Maryland's great variety in geography and population created a unique
environment for slave flight. Individual county studies examine the unique
features of each county, the strategies used by fleeing slaves, what aid
or difficulties were available, and what sources were used in our study.
During the antebellum period of this study, 1830-1860, Maryland had the highest free black population of all the states. In fact, by 1860, the state's free
blacks were the largest in the nation in terms of both rural and urban locales. Proportionally, Maryland's blacks ranked near the top as well. In antebellum Maryland, the
enslaved population was concentrated in the southern counties: Prince George's
County, Charles County, St. Mary's County, Anne Arundel County, and Montgomery
County. By 1860, the approximately 46,000 slaves in the counties of southern
Maryland, outnumbered those found in all other regions of the state combined.
However, the southern counties had a relatively small free black population.
The central Maryland areas of Frederick County, Carroll County, Baltimore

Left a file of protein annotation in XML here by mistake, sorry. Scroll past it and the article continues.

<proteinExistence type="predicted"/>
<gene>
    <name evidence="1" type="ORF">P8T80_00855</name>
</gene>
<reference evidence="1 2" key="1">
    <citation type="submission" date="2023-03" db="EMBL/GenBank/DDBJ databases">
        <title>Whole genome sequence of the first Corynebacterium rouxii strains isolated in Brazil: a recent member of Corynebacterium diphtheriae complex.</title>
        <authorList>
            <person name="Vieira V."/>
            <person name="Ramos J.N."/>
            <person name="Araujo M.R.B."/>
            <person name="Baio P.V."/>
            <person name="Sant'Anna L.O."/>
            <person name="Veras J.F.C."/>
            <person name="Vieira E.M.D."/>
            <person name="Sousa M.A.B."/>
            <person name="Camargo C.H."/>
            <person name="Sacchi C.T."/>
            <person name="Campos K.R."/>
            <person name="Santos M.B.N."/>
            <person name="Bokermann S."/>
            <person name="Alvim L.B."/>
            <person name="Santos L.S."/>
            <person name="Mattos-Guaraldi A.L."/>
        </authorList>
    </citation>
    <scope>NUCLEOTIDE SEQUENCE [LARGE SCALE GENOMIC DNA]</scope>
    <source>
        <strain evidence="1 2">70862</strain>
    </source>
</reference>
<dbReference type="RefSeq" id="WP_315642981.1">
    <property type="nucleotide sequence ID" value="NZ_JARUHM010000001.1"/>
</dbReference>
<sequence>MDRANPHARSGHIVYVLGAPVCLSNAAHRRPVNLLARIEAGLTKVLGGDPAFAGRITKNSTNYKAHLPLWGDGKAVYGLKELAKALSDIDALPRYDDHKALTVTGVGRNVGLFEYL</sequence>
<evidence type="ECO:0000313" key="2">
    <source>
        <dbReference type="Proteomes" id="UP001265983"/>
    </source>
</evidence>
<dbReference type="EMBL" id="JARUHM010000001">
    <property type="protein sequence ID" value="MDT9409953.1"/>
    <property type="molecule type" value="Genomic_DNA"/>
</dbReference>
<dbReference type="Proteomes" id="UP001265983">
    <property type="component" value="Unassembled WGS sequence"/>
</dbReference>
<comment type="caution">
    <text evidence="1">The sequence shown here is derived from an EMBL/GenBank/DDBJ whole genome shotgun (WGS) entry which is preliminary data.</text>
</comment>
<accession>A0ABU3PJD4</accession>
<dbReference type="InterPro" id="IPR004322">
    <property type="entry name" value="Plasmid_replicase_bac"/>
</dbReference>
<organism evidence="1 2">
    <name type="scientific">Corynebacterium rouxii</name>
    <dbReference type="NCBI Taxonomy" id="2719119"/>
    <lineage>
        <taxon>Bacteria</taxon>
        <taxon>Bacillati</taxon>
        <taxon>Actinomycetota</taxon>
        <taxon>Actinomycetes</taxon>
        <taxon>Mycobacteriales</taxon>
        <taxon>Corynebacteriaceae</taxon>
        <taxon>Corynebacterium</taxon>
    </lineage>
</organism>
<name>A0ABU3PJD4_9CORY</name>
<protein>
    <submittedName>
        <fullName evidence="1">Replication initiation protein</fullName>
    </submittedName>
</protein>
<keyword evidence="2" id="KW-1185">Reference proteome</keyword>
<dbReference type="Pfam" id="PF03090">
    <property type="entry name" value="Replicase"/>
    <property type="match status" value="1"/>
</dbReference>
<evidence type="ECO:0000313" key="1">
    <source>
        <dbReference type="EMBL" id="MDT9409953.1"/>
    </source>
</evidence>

County, Harford County, Howard County, and Baltimore City, have the largest free black populations by a wide margin. Note, however, that 25,680 of that number, or 61%, resided in Baltimore City alone. The next highest free black population in this region was Frederick County's 4,957. These counties held over 42,000 free blacks, which was more than
the total found in the rest of the state. The central Maryland
region is most intriguing as it represented a crossroads of sorts.
Baltimore County, whose free black population was 4,231 and Baltimore City were paradoxically both hubs
for free blacks and bastions of slaveholding. In Central Maryland, the
percentage of slaves as a proportion of the total black population decreased
in the mid nineteenth-century. The free black population of Central Maryland
counties grew more quickly, but often the enslaved population decreased.
With each passing year, the disparity between the two castes of blacks
widened. However, friendship and kinship ties transcended social caste
and bound all black Marylanders together.